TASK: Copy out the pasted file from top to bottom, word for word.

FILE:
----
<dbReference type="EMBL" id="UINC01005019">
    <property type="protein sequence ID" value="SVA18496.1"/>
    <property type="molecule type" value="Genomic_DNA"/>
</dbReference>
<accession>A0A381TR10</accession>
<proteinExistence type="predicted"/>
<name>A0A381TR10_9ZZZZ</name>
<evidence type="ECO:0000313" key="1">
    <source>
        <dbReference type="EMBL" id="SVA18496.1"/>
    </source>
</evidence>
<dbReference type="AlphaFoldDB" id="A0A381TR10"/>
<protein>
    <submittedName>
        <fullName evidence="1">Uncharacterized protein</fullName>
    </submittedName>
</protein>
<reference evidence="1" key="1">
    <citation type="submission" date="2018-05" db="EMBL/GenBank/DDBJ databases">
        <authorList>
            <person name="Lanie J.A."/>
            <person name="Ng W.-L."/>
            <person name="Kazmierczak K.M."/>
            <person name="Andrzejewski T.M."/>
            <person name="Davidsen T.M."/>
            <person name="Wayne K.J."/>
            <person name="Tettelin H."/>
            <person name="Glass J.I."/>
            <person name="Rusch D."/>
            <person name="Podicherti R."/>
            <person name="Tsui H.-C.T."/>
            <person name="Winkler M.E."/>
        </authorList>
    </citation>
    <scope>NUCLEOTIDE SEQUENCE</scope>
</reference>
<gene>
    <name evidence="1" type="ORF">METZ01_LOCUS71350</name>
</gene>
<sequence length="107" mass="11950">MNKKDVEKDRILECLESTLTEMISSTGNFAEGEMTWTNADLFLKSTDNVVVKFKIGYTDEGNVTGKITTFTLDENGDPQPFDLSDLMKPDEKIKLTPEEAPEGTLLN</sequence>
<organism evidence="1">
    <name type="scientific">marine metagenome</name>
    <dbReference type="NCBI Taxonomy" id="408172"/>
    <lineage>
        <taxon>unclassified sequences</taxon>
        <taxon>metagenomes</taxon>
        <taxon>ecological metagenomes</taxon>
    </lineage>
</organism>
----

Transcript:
<dbReference type="EMBL" id="UINC01005019">
    <property type="protein sequence ID" value="SVA18496.1"/>
    <property type="molecule type" value="Genomic_DNA"/>
</dbReference>
<accession>A0A381TR10</accession>
<proteinExistence type="predicted"/>
<name>A0A381TR10_9ZZZZ</name>
<evidence type="ECO:0000313" key="1">
    <source>
        <dbReference type="EMBL" id="SVA18496.1"/>
    </source>
</evidence>
<dbReference type="AlphaFoldDB" id="A0A381TR10"/>
<protein>
    <submittedName>
        <fullName evidence="1">Uncharacterized protein</fullName>
    </submittedName>
</protein>
<reference evidence="1" key="1">
    <citation type="submission" date="2018-05" db="EMBL/GenBank/DDBJ databases">
        <authorList>
            <person name="Lanie J.A."/>
            <person name="Ng W.-L."/>
            <person name="Kazmierczak K.M."/>
            <person name="Andrzejewski T.M."/>
            <person name="Davidsen T.M."/>
            <person name="Wayne K.J."/>
            <person name="Tettelin H."/>
            <person name="Glass J.I."/>
            <person name="Rusch D."/>
            <person name="Podicherti R."/>
            <person name="Tsui H.-C.T."/>
            <person name="Winkler M.E."/>
        </authorList>
    </citation>
    <scope>NUCLEOTIDE SEQUENCE</scope>
</reference>
<gene>
    <name evidence="1" type="ORF">METZ01_LOCUS71350</name>
</gene>
<sequence length="107" mass="11950">MNKKDVEKDRILECLESTLTEMISSTGNFAEGEMTWTNADLFLKSTDNVVVKFKIGYTDEGNVTGKITTFTLDENGDPQPFDLSDLMKPDEKIKLTPEEAPEGTLLN</sequence>
<organism evidence="1">
    <name type="scientific">marine metagenome</name>
    <dbReference type="NCBI Taxonomy" id="408172"/>
    <lineage>
        <taxon>unclassified sequences</taxon>
        <taxon>metagenomes</taxon>
        <taxon>ecological metagenomes</taxon>
    </lineage>
</organism>